It used to be that seersucker anything was originally worn by the poor in the Southern states of America. It was light, didn’t stick to your skin, and reflected the miserable sun and heat of those dreadful hot and humid summers in the South. Then, preppy undergraduate students in the 1920’s started wearing seersucker in the northern states, presumably an air of in-your-face snobbery that was sweeping New York City and the surrounding mid-Atlantic states. Damn Yankees.

For the modern gentleman, seersucker isn’t as much of a mainstay as you would think. Most men think that you need to have the traditional seersucker suit, otherwise you can’t justifiably wear it in separate pieces; unless you are in Charleston, South Carolina. However, I believe that seersucker is great when paired with other articles of clothing that are not seersucker. Specifically, a jacket or shirt. In a perfect world, you shouldn’t be wearing seersucker with other patterns.  You want the focus to be on the seersucker, and not how many different patterns you have going on with your ensemble.  This, of course, is the approach for the modern gentleman. Keeping it simple, but classic with seersucker is the right way to go.

 

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In most of my style choices, I try to keep as much of my Spanish heritage in it as possible.  With that being said, I try to keep some of the classic look, while still venturing outside the box with colors and combinations. I happen to love seersucker shorts, and pairing it with the right pieces can help you look like you know what you are doing. A crisp, white button-down shirt with a navy blue jacket is a classic, but incredibly modern look. It’s even better if you can find a stylish, slim fit blazer with classy buttons and great embroidery on the eye-hooks. This will solidify the modern approach, while still showing off your homage to yesteryear with the seersucker shorts.

A belt of color is the right way to go as well. I happen to like red accessories a lot, so I chose a red belt to help add a bit of color to the blue and white palate in the wardrobe.  A pink, green, or orange belt would be great in this situation if red is not at your disposal.  If nothing else, going with a standard brown belt is perfectly fine.  But please, don’t go without wearing a belt.  Just like a woman needs to complete her outfit with the well-chosen necklace and earrings, a man needs to treat a belt in the same regard.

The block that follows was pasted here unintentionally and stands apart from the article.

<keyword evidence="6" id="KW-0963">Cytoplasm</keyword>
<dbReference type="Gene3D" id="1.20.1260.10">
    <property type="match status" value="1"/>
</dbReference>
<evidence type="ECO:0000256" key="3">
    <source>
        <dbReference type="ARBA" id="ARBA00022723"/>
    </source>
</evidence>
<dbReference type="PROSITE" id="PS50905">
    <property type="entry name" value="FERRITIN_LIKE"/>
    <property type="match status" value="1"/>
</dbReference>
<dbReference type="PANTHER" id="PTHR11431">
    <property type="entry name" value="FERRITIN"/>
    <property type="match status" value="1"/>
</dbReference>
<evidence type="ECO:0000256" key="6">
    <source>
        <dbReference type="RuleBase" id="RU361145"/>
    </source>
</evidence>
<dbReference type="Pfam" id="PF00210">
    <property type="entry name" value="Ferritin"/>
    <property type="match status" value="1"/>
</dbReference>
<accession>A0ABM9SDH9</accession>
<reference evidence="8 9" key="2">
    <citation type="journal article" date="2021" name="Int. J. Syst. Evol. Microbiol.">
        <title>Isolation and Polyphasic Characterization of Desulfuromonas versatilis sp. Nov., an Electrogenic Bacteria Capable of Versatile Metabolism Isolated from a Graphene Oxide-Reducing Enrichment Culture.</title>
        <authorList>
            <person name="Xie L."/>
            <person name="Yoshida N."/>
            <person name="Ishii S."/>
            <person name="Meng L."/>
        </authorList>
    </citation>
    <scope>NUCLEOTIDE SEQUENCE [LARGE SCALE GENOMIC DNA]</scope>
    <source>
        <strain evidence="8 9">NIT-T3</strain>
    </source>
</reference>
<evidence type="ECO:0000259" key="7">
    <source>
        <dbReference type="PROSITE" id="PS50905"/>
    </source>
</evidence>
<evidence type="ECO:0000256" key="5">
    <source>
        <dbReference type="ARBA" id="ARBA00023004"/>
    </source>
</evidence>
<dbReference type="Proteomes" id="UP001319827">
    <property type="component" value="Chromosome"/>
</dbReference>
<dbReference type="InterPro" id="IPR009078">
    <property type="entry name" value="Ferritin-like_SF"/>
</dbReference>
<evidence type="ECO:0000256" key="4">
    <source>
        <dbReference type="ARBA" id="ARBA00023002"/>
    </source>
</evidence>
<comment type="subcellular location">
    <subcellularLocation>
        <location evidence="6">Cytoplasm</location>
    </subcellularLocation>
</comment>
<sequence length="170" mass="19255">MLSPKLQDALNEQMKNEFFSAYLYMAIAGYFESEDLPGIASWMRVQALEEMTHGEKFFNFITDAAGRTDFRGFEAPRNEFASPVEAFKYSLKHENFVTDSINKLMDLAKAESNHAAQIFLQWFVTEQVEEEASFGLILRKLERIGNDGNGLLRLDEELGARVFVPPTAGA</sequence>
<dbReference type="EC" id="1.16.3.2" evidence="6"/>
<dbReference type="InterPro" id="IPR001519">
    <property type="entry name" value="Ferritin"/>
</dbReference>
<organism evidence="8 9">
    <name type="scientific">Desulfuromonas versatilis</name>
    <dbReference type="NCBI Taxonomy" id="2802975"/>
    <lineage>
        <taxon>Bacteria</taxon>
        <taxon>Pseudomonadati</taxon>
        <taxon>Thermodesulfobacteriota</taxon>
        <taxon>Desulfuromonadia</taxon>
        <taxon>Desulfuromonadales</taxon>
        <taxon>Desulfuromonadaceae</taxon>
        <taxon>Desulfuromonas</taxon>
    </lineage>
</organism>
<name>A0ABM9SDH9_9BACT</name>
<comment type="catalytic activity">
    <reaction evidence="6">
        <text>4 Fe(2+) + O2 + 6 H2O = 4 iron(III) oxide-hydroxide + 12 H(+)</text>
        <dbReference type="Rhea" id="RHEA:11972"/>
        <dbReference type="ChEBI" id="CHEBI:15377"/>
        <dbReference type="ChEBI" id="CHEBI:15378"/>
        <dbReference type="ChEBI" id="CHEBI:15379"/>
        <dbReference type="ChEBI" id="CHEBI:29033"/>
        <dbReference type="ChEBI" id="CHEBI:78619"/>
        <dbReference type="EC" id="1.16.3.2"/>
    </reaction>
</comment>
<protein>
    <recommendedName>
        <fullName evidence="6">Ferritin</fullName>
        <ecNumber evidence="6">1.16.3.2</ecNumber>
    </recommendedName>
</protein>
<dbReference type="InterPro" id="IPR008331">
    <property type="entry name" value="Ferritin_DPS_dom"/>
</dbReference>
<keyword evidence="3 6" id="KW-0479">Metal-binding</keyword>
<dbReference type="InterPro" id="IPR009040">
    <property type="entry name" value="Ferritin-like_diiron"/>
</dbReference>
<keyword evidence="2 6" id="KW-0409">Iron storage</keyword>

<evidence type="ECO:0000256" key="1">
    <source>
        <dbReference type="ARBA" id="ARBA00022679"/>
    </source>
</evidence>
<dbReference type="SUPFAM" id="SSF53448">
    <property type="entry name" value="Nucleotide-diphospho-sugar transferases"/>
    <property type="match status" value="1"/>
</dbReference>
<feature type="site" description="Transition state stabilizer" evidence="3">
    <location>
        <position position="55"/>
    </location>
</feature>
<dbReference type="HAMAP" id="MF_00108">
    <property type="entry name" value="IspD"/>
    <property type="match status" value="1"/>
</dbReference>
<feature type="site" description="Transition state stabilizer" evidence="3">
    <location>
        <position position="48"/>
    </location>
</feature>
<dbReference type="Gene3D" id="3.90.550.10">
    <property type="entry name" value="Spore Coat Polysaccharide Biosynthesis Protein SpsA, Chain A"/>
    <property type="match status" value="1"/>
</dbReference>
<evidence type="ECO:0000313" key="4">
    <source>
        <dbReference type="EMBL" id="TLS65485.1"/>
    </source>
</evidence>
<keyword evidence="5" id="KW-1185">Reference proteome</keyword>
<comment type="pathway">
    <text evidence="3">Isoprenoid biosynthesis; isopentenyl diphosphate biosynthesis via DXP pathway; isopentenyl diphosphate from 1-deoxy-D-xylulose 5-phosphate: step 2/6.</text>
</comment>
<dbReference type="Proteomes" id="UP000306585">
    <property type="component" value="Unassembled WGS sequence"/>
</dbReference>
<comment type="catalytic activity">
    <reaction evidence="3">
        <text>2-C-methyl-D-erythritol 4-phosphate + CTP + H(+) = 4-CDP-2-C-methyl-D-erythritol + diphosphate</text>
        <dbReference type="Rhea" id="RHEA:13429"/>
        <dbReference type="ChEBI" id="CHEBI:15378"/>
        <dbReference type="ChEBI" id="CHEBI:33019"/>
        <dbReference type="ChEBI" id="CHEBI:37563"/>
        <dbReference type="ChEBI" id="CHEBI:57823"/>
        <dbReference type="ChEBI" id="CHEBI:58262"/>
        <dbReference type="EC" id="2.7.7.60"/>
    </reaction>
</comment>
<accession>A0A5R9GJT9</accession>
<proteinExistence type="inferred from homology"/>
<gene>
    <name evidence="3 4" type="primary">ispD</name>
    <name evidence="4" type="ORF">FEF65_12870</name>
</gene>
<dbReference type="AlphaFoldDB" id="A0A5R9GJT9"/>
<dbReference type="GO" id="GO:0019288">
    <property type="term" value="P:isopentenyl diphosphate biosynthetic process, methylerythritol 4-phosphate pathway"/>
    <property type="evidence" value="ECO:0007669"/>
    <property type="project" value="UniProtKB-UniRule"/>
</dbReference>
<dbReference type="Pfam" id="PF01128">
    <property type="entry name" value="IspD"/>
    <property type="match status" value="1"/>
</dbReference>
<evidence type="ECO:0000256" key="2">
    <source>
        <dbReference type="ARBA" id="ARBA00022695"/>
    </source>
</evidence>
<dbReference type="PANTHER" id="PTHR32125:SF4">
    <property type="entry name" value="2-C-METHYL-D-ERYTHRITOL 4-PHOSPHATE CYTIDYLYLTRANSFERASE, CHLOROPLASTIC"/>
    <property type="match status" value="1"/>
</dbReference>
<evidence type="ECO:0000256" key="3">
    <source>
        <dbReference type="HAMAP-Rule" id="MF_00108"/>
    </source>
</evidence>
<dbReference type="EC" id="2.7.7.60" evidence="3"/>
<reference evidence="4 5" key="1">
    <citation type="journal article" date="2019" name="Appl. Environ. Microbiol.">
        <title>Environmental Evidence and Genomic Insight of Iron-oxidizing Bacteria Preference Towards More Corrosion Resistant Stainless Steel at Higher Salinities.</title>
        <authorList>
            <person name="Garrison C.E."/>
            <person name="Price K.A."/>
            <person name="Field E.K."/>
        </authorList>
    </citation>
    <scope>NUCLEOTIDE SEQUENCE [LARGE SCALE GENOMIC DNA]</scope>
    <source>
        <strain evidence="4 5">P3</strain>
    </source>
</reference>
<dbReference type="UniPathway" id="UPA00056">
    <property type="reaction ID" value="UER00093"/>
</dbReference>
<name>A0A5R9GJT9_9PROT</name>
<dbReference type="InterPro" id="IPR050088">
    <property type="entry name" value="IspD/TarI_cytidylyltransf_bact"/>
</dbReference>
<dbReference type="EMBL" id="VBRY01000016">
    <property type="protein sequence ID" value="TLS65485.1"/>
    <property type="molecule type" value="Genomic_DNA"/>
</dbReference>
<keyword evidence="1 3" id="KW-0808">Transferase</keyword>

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For shoes, the classic look are lace-up Oxford shoes.  The traditional safe and common approach is loafers or slip on shoes. I think loafers are great, but there are thousands of other men in this city wearing shorts with loafers. Especially in the suburbs – you know what I mean. Going with a lace-up shoe is classic Spain, and says you are not afraid to wear something outside the box.  Take it a step further and throw on a pair of laces that compliment the color of your shoes. I found these great pair of vintage Valentino shoes a few years ago, and restored them by having them re-soled and refurbished.  I added on a pair of orange and black laces to make the shoes pop a bit more to the normal eye. I love these shoes. No matter what you do though, DO NOT WEAR SOCKS!

Fashion. LOVE LOVE LOVE fashion

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Finally, complete the look with a classy and color-appropriate pocket square. Again, because you don’t want to clash with the seersucker shorts, choose a pocket square that is a solid color; white or a contrasting blue.  Something more daring would be a floral pattern (as I chose for this ensemble), that would draw the eye next after your seersucker.  Seersucker pants would be just as great with the choices I talked about above; but seersucker shorts is daring. Really daring. After all, aren’t we trying to make you more of a modern man?

Let me know what you think in the comment section, and please don’t hesitate to ask any questions!

Also, in case you were wondering what the heck happened to my legs and why they are so bruised.  It’s from YEARS of playing soccer, and getting kicked and stepped on all over my legs.

Battle scars.

The Windy City Epicurean